How to disrespect your users - a windows 8 way

Posted on September 24, 2013

TL;DR Let your system update while users can use it, instead of letting them wait for an update while they are locked out.

Out of (morbid?) curiosity I played with windows 8 last night. This morning I woke up with some inspiration to write. So I found the restart button that would let me get back to Ubuntu. Instead of respecting my wish, and restarting right away, the computer showed me this:

Configuring windows, 16% complete

Configuring windows, 16% complete

It took several minutes before restarting. This is a great way to tell your users “I don’t care about you, or your precious time”.

Mac OS way is slightly less worse in this respect, it warns the user when there is an update, that it requires restarting, and gives the user the choice whether I want to install them or not. It still frequently requires restarts though, and takes its time installing things during the restart, while I can’t do anything with the computer.

Ubuntu, and other debian variants, do it much better. They install most updates while the system is running, and rarely require a whole system restart. When it requires a restart, it only restarts to reload components that have been installed while the system keeps running, so it takes only a few seconds, which means the user kan keep on working. Updates where the user has to restart the system are rare. By choosing a stable or unstable distribution, the user also can influence how often this happens - stable versions come with fewer updates that require restarts.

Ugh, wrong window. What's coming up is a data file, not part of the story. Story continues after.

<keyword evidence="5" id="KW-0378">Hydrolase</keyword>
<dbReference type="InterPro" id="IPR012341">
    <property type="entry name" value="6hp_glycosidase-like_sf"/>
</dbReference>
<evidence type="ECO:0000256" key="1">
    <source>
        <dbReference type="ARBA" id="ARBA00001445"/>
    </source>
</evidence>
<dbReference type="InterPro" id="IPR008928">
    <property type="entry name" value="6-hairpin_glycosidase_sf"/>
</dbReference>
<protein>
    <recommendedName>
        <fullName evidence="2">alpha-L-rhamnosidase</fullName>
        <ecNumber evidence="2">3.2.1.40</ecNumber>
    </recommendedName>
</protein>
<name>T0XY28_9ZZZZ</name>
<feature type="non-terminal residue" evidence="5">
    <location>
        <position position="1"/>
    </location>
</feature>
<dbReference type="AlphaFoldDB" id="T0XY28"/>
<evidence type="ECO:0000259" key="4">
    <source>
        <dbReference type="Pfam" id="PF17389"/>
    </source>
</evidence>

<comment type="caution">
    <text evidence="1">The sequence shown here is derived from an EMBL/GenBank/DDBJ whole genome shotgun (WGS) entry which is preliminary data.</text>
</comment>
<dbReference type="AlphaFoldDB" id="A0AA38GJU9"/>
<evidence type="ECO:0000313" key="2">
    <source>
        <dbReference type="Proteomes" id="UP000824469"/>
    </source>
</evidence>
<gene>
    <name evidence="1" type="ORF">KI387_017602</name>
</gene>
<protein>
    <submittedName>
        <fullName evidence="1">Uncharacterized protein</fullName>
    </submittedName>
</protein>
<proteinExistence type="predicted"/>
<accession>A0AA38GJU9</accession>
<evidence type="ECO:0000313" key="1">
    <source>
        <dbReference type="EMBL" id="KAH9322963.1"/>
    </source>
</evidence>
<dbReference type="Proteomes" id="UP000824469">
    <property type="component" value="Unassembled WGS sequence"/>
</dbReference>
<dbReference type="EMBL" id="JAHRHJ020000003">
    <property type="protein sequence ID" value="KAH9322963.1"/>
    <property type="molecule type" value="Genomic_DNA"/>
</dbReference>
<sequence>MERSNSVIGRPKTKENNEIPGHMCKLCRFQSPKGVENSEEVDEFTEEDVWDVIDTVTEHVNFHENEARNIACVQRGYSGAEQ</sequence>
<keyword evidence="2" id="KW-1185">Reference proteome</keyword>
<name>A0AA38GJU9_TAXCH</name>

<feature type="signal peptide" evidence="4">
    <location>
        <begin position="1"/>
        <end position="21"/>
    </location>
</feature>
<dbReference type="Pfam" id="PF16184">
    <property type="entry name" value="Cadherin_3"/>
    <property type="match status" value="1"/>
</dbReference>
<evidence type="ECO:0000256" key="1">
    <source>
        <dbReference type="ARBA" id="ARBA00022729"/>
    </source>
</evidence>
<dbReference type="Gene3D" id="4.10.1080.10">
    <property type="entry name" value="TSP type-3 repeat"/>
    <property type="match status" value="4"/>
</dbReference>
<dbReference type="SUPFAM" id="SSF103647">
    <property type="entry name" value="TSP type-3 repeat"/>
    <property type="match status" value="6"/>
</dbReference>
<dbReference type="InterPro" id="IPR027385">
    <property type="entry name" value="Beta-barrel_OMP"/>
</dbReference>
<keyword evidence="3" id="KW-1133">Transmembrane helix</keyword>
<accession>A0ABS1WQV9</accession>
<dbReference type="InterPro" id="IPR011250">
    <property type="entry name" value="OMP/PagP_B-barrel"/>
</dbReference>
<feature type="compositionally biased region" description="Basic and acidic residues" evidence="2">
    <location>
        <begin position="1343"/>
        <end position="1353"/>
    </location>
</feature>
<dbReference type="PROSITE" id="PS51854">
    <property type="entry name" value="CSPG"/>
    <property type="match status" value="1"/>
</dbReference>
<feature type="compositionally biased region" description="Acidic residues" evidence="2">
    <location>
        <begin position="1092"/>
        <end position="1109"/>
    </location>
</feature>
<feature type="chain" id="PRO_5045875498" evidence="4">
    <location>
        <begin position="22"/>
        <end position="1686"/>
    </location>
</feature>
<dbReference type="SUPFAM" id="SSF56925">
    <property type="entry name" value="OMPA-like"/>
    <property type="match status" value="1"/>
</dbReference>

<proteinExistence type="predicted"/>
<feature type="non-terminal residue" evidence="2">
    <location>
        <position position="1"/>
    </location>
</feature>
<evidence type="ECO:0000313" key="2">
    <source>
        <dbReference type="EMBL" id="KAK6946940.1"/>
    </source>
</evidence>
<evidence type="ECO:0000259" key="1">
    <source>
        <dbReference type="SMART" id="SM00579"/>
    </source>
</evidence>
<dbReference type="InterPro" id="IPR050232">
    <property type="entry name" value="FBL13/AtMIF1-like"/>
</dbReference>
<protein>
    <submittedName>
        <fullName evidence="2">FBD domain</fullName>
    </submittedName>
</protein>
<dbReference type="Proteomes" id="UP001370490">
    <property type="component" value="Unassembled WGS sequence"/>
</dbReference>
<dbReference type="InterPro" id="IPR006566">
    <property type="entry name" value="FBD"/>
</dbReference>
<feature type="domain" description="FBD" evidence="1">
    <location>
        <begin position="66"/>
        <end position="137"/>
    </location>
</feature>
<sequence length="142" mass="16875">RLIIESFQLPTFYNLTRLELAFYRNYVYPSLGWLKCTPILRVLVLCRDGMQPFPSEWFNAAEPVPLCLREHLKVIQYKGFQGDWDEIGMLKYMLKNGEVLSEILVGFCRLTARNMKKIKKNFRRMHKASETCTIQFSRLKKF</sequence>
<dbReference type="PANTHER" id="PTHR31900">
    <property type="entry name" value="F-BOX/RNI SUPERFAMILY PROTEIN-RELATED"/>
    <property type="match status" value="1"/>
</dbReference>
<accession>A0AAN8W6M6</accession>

This is not exactly new behaviour, at least windows XP did the same thing. On a project I worked on, there was one developer running windows, because te company he worked for only provided locked down windows laptops. So he had no choice but to automatically install all updates. Whenever he wanted to go home sometimes 15 minutes or more. So his solution was to carefully look if there were updates, and shut down his laptop at least twenty minutes before the end of the workday, so he could get home. So that was twenty minutes of lost productivity on a regular basis. Here as well, Mac OS is slightly less worse - it installs the udpates on the start side of the restart cycle, not on the shutdown side. So you can shutdown your computer, go home and have a coffee the next day when it installs your updates.

For developers it is a lot easier to update a system when it is offline, since the user can not do anything with the system, the user can also not do anything wrong. Designing a system that can update itself while it is running is a lot harder. In the end, it is worth it. Think about all the time people around the world lose staring at these “installed x% of an update” messages and take it as an inspiration to do it better.

comments powered by Disqus
More posts by Willem van den Ende RSS feed Atom feed